Israel Knows Who Perpetrated Duma Arson Attack, But Won't Take Legal Action

The defence minister says the suspects won't be charged to protect intel sources.

Israel West Bank Settler Terror Attack
A Palestinian man looks out a house that was badly damaged from a suspected attack by Jewish extremists on two houses at Kafr Duma village near the West Bank city of Nablus July 31.Reuters/Abed Omar Qusini

Israeli authorities have identified the attackers behind the arson attack which killed three members of a Palestinian family in a West Bank village in July. However, they have decided against legal action at present to avoid making their sources public in court, the Israeli defense minister Moshe Yaalon confirmed on Wednesday.

Yaalon revealed that the perpetrators of the attack, who are suspected to be Jewish extremists, had been identified in a private meeting involving approximately 20 members of the ruling Likud party, which is headed by Prime Minister Benjamin Netanyahu, Israeli daily newspaper Haaretz reported. The defense minister said that legal proceedings had not been brought against those identified in order to prevent the intel sources, who helped the authorities identify the attackers, being revealed. It remains unclear if legal action will be taken against the attackers in the future.

An Israeli Ministry of Defense spokesperson declined to give a statement but confirmed the report of Yaalon's comments to Newsweek.

The Dawabsha family home in the village of Duma, approximately 25km (15.5 miles) southeast of the West Bank city of Nablus, was attacked with molotov cocktails and torched on July 31 while they slept. The arson killed 18-month-old Ali Dawabsha immediately while his father, Saad, died from his injuries last month. The mother, Reham, died from her injuries earlier this week. leaving her son Ahmad, 4, as the only remaining survivor of the attack.

Palestine West Bank Middle East
A mourner carries the body of 18-month-old Palestinian baby Ali Dawabsheh, who was killed after his family's house was set to fire in a suspected attack by Jewish extremists in Duma village near the West Bank city of Nablus July 31.Reuters/Ammar Awad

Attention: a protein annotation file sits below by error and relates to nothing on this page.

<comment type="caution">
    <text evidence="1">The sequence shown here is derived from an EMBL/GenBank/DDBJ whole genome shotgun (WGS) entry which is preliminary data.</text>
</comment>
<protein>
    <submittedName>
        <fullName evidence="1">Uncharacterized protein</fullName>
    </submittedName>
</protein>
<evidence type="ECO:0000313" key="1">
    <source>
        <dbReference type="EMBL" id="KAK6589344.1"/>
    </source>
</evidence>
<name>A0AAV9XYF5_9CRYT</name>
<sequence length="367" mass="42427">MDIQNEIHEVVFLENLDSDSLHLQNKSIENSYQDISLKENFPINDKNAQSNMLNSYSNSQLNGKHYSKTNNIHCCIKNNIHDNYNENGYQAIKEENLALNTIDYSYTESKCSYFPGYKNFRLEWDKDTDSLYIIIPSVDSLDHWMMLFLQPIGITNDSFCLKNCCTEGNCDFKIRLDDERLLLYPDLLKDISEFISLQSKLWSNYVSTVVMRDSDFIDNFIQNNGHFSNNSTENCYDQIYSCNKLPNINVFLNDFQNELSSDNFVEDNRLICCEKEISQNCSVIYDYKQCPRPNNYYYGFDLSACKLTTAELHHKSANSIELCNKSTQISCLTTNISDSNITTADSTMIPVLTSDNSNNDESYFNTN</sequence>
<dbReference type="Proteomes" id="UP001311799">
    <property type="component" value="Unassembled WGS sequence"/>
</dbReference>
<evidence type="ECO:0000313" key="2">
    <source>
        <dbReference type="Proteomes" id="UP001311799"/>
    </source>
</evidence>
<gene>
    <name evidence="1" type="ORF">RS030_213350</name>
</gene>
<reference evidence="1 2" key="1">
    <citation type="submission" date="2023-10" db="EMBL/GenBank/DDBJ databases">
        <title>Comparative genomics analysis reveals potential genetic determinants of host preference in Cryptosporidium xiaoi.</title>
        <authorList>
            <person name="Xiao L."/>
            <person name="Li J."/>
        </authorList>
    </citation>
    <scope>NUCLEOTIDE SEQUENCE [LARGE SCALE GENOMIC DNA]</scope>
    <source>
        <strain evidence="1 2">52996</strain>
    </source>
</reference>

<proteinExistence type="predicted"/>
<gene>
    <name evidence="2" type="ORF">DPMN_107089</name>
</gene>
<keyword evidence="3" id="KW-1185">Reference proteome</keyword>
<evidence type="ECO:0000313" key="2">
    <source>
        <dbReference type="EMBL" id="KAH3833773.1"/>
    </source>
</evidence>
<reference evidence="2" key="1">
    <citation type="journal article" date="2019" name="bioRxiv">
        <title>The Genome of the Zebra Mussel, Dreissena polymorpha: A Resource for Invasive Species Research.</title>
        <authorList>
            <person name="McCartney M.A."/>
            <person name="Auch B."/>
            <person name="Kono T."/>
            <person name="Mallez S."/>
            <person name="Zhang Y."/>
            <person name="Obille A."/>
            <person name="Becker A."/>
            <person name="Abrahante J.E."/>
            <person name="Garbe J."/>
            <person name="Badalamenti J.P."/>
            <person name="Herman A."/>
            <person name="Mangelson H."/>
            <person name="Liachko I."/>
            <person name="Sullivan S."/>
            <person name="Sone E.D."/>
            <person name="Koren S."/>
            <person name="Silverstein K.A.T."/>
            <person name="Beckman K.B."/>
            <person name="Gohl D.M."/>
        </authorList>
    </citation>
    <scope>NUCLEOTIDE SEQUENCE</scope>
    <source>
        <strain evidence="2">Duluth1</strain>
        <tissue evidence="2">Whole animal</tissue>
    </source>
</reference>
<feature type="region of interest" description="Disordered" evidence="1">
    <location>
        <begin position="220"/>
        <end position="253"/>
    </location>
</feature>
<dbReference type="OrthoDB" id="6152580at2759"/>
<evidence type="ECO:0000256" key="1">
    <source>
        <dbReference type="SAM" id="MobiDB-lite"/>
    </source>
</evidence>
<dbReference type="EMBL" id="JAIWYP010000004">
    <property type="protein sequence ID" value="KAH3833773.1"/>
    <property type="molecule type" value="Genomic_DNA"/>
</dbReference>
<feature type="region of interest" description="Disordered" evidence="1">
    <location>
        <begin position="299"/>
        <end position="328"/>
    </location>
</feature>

The perpetrators spraypainted the words "revenge" and "long live the Messiah" in Hebrew on the house, an indication that it was a 'price tag' attack. These attacks are acts of vandalism carried out against the Palestinian population or the Israeli authorities in retaliation for actions deemed to harm their settlement enterprise.

In the days following the deadly attack, three Jewish suspects were detained but their identities are yet to be revealed. The three are being held in administrative detention, a controversial law enforcement method where people can be detained without charges brought against them or a trial. The Israeli government's justification for using such a policy is to ensure domestic security but also to keep the sources of their evidence private.

Xavier Abu Eid, Palestine Liberation Organization (PLO) spokesman, says that the failure to bring the attackers of the Dawabsha family to justice is another example of impunity given to Israeli settlers in the West Bank. "It is insulting. At the same time, it is not surprising," he says. "This is a government that we hold fully responsible for what happened in Duma."

"The Israeli government now says that they are going to arrest one or two, let's see, but this is not going to change a daily reality of incitement, hate speech and terror attacks against Palestinians," he adds.

Following the arson attack, as well as a stabbing attack by an Orthodox Jew at a Jerusalem gay pride march which killed a 16-year-old girl, the Israeli government approved tougher measures to counter "Jewish terrorism," sanctioning the use of administrative detention for Jewish suspects.

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